The Autobiography of Benjamin Franklin

By Benjamin Franklin

Page 40

him, the whole he could muster having been
expended in paying his passage. I had fifteen pistoles; so he borrowed
occasionally of me to subsist, while he was looking out for business.
He first endeavored to get into the playhouse, believing himself
qualify'd for an actor; but Wilkes, to whom he apply'd, advis'd him
candidly not to think of that employment, as it was impossible he
should succeed in it. Then he propos'd to Roberts, a publisher in
Paternoster Row, to write for him a weekly paper like the Spectator, on
certain conditions, which Roberts did not approve. Then he endeavored
to get employment as a hackney writer, to copy for the stationers and
lawyers about the Temple, but could find no vacancy.

I immediately got into work at Palmer's, then a famous printing-house
in Bartholomew Close, and here I continu'd near a year. I was pretty
diligent, but spent with Ralph a good deal of my earnings in going to
plays and other places of amusement. We had together consumed all my
pistoles, and now just rubbed on from hand to mouth. He seem'd quite
to forget his wife and child, and I, by degrees, my engagements with
Miss Read, to whom I never wrote more than one letter, and that was to
let her know I was not likely soon to return. This was another of the
great errata of my life, which I should wish to correct if I were to
live it over again. In fact, by our expenses, I was constantly kept
unable to pay my passage.

At Palmer's I was employed in composing for the second edition of
Wollaston's "Religion of Nature." Some of his reasonings not appearing
to me well founded, I wrote a little metaphysical piece in which I made
remarks on them. It was entitled "A Dissertation on Liberty and
Necessity, Pleasure and Pain." I inscribed it to my friend Ralph; I
printed a small number. It occasion'd my being more consider'd by Mr.
Palmer as a young man of some ingenuity, tho' he seriously expostulated
with me upon the principles of my pamphlet, which to him appear'd
abominable. My printing this pamphlet was another erratum. While I
lodg'd in Little Britain, I made an acquaintance with one Wilcox, a
bookseller, whose shop was at the next door. He had an immense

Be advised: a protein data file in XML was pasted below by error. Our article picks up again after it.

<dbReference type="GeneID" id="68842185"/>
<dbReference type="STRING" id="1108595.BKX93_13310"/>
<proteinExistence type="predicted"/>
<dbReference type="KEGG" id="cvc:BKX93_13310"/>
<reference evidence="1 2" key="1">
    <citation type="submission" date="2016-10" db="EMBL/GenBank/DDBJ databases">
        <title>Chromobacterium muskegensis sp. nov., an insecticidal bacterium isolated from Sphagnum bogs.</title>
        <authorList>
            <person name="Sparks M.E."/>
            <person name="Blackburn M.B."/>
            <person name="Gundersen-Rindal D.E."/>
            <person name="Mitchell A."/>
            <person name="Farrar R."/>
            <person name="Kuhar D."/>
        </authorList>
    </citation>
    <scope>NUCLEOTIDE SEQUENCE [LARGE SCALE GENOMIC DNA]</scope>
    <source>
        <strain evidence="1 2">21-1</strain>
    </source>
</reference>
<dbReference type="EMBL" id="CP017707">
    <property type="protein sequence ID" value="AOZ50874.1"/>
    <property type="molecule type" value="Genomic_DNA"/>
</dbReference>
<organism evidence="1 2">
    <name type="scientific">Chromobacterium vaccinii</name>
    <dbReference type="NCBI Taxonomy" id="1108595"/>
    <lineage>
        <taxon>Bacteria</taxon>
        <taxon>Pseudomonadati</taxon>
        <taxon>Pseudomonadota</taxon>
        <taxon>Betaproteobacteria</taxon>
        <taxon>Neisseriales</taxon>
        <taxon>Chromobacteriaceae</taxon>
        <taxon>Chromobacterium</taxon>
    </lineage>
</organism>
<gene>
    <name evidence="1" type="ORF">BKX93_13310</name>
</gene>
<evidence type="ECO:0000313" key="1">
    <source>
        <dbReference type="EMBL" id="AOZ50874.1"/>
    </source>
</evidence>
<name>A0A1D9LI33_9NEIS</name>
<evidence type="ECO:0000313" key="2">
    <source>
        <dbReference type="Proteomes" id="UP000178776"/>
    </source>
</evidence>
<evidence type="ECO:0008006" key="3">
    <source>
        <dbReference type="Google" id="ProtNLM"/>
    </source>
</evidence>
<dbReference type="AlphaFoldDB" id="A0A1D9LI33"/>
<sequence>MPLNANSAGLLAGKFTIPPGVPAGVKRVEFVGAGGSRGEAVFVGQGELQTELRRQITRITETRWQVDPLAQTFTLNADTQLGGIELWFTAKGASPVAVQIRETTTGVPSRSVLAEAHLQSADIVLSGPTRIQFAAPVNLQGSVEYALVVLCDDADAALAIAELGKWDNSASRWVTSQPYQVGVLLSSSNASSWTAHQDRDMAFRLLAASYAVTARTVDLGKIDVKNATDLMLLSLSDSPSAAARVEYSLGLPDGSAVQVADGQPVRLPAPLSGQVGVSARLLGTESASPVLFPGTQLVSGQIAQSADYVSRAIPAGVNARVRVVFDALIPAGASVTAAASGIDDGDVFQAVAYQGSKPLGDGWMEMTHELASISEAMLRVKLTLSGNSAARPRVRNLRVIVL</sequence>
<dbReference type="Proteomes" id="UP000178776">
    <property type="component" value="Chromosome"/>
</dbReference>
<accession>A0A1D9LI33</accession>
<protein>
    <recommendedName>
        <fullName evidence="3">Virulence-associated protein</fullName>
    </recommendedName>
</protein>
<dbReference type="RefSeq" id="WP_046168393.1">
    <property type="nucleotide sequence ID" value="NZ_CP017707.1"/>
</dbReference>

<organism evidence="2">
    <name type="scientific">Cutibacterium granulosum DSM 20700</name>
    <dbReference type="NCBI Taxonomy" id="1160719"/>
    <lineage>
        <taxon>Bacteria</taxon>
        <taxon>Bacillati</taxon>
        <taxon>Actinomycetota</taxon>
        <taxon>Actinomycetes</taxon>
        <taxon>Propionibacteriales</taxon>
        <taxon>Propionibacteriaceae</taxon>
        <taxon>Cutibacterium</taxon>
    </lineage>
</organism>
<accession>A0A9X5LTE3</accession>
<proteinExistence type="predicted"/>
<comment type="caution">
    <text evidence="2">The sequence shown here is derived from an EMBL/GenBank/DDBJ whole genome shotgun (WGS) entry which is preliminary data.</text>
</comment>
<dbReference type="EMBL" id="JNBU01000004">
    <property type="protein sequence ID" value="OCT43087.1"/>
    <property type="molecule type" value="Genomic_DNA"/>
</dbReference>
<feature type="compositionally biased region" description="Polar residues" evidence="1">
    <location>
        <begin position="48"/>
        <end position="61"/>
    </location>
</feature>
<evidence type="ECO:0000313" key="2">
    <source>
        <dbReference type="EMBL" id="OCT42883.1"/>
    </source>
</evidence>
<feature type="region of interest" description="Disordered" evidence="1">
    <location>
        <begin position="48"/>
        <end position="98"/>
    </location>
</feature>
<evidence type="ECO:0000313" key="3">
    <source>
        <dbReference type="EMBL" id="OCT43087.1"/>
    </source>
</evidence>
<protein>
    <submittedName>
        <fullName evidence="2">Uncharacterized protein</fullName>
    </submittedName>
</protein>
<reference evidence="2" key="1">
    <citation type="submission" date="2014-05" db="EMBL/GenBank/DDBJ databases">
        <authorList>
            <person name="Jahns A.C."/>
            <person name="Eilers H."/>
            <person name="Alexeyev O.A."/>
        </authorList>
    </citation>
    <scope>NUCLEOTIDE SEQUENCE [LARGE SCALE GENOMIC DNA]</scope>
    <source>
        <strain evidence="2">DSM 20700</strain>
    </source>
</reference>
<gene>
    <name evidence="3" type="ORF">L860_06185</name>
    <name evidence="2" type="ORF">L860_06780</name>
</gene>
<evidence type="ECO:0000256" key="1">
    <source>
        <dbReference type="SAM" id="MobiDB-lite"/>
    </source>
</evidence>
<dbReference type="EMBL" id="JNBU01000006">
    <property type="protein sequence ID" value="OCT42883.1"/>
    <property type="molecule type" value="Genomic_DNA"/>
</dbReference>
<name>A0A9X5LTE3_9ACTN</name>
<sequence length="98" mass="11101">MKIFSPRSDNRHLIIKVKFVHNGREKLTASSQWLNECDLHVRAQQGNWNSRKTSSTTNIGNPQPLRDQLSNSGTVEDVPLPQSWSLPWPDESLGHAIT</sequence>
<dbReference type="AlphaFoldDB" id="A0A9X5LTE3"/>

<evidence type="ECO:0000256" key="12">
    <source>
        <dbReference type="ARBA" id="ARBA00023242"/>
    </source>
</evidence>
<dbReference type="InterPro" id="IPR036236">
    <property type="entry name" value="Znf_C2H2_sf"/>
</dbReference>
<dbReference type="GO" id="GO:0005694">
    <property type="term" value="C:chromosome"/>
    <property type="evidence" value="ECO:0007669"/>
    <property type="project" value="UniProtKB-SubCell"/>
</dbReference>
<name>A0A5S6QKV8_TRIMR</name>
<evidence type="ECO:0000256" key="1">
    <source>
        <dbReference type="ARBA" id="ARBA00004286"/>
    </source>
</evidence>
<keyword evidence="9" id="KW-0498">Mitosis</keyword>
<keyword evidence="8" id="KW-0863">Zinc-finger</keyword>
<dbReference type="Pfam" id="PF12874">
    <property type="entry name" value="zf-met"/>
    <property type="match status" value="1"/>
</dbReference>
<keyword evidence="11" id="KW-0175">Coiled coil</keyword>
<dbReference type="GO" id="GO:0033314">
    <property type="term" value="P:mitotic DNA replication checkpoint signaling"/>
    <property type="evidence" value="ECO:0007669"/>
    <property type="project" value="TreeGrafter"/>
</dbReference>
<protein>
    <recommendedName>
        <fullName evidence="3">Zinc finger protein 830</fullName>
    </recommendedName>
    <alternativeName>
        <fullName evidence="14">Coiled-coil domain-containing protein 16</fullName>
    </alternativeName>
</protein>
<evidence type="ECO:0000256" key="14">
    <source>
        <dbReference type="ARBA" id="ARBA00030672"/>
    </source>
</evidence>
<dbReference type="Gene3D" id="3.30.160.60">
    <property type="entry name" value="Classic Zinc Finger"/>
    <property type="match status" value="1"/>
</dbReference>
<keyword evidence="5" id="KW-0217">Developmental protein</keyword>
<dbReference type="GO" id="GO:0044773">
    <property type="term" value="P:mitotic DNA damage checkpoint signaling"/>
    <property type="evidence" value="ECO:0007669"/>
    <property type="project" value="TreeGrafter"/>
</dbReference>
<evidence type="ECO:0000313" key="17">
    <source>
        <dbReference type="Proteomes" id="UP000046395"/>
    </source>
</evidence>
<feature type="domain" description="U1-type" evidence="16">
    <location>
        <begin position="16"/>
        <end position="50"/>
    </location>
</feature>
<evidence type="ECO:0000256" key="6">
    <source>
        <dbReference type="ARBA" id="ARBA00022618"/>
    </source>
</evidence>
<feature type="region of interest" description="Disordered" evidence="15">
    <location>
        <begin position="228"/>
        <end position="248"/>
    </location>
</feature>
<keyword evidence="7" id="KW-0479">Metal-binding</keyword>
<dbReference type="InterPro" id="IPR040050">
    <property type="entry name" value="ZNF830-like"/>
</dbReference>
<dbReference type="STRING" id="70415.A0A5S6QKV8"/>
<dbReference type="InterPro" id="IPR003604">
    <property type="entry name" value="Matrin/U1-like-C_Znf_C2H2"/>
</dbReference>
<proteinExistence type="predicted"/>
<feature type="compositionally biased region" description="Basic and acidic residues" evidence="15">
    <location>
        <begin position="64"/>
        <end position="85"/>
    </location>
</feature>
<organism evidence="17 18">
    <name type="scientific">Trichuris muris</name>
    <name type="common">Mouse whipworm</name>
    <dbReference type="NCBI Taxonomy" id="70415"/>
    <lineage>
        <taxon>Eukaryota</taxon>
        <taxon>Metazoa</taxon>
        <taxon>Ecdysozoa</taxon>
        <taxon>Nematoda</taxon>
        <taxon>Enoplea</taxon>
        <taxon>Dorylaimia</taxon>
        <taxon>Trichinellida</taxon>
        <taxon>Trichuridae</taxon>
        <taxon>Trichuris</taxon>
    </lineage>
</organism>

collection of second-hand books. Circulating libraries were not then
in use; but we agreed that, on certain reasonable terms, which I have
now forgotten, I might take, read, and

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Text Comparison with Experiments and Observations on Electricity Made at Philadelphia in America

Page 2
is electrised _positively_ or _plus_, the bottom of the bottle is electrised _negatively_ or _minus_, in exact proportion: _i.
Page 3
The shock to the nerves (or convulsion rather) is occasion'd by the sudden passing of the fire through the body in its way from the top to the bottom of the bottle.
Page 11
[2]--This I mention because the _European_ papers, on Electricity, frequently speak of rubbing the tube, as a fatiguing exercise.
Page 14
Thus, the whole force of the bottle, and power of giving a shock, is in the GLASS ITSELF; the non-electrics in contact with the two surfaces, serving only to _give_ and _receive_ to and from the several parts of the glass; that is, to give on one side, and take away from the other.
Page 16
--Hold the picture horizontally by the top, and place a little moveable gilt crown on the king's-head.
Page 25
Hence the sudden fall of rain immediately after flashes of lightning.
Page 26
of electrical attraction is far beyond the distance of flashing.
Page 27
As electrified clouds pass over a country, high hills and high trees, lofty towers, spires, masts of ships, chimneys, _&c.
Page 29
s 1.
Page 33
But there is a small portion between I, B, K, that has less of the surface to rest on, and to be attracted by, than the neighbouring portions, while at the same time there is a mutual repulsion between its particles and the particles of those portions, therefore here you can get it with more ease or at a greater distance.
Page 34
To understand this, we may consider, that if a person standing on the floor would draw off the electrical atmosphere from an electrified body, an iron crow and a blunt knitting kneedle held alternately in his hand and presented for that purpose, do not draw with different forces in proportion to their different masses.
Page 35
It is cover'd with _Dutch_ emboss'd paper, almost totally gilt.
Page 37
We did not think of its being deprived of sight;.
Page 40
Cut a piece of _Dutch_ gold (which is fittest for these experiments on account of its greater strength) into the form of FIG.
Page 42
And yet the bottle by this means is charged![9] And therefore the fire that thus leaves.
Page 43
But when this is done, there is no more in the glass, nor less than before, just as much having left it on one side as it received on the other.
Page 44
Now the departing fire leaving a vacuum, as aforesaid, between these pores, which air nor water are fine enough to enter and fill, the electrical fluid (which is every where ready in what we call the non-electrics, and in the non-electric Mixtures that are in the air,) is attracted in: yet does not become fixed with the substance of the glass, but subsists there as water in a porous stone, retained only by the attraction of the fixed parts, itself still loose and a fluid.
Page 45
Page 49
a strong purgative liquid, and then charged the phial, and took repeated shocks from it, in which case every particle of the electrical fluid must, before it went through my body, have first gone through the liquid when the phial is charging, and returned through it when discharging, yet no other effect followed than if it had been charged with water.
Page 51
Of the Nature and Principles of Geography; its ancient and present State in all Nations, its Usefulness to Persons of all Professions, and the Method.